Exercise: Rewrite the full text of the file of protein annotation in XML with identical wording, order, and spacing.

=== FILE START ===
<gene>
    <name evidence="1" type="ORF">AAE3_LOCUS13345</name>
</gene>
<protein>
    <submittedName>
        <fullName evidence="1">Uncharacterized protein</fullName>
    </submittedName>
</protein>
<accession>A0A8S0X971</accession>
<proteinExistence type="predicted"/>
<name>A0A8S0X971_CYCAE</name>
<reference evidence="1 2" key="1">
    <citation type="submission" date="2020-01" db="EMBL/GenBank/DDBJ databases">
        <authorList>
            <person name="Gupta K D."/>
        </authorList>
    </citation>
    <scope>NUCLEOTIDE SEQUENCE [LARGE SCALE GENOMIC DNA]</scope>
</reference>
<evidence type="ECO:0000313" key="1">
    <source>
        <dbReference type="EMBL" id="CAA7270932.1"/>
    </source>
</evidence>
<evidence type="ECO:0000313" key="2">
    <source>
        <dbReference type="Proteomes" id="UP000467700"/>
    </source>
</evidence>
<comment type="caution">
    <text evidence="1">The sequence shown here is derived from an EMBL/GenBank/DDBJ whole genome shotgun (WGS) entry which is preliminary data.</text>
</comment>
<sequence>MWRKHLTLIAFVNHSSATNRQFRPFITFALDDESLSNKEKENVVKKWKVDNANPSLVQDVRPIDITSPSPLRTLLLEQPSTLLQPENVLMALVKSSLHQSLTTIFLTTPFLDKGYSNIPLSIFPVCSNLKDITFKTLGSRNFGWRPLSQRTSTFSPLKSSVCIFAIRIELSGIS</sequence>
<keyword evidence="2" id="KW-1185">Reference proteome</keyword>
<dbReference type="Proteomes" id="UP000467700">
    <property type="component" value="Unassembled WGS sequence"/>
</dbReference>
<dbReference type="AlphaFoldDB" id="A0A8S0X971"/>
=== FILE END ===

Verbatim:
<gene>
    <name evidence="1" type="ORF">AAE3_LOCUS13345</name>
</gene>
<protein>
    <submittedName>
        <fullName evidence="1">Uncharacterized protein</fullName>
    </submittedName>
</protein>
<accession>A0A8S0X971</accession>
<proteinExistence type="predicted"/>
<name>A0A8S0X971_CYCAE</name>
<reference evidence="1 2" key="1">
    <citation type="submission" date="2020-01" db="EMBL/GenBank/DDBJ databases">
        <authorList>
            <person name="Gupta K D."/>
        </authorList>
    </citation>
    <scope>NUCLEOTIDE SEQUENCE [LARGE SCALE GENOMIC DNA]</scope>
</reference>
<evidence type="ECO:0000313" key="1">
    <source>
        <dbReference type="EMBL" id="CAA7270932.1"/>
    </source>
</evidence>
<evidence type="ECO:0000313" key="2">
    <source>
        <dbReference type="Proteomes" id="UP000467700"/>
    </source>
</evidence>
<comment type="caution">
    <text evidence="1">The sequence shown here is derived from an EMBL/GenBank/DDBJ whole genome shotgun (WGS) entry which is preliminary data.</text>
</comment>
<sequence>MWRKHLTLIAFVNHSSATNRQFRPFITFALDDESLSNKEKENVVKKWKVDNANPSLVQDVRPIDITSPSPLRTLLLEQPSTLLQPENVLMALVKSSLHQSLTTIFLTTPFLDKGYSNIPLSIFPVCSNLKDITFKTLGSRNFGWRPLSQRTSTFSPLKSSVCIFAIRIELSGIS</sequence>
<keyword evidence="2" id="KW-1185">Reference proteome</keyword>
<dbReference type="Proteomes" id="UP000467700">
    <property type="component" value="Unassembled WGS sequence"/>
</dbReference>
<dbReference type="AlphaFoldDB" id="A0A8S0X971"/>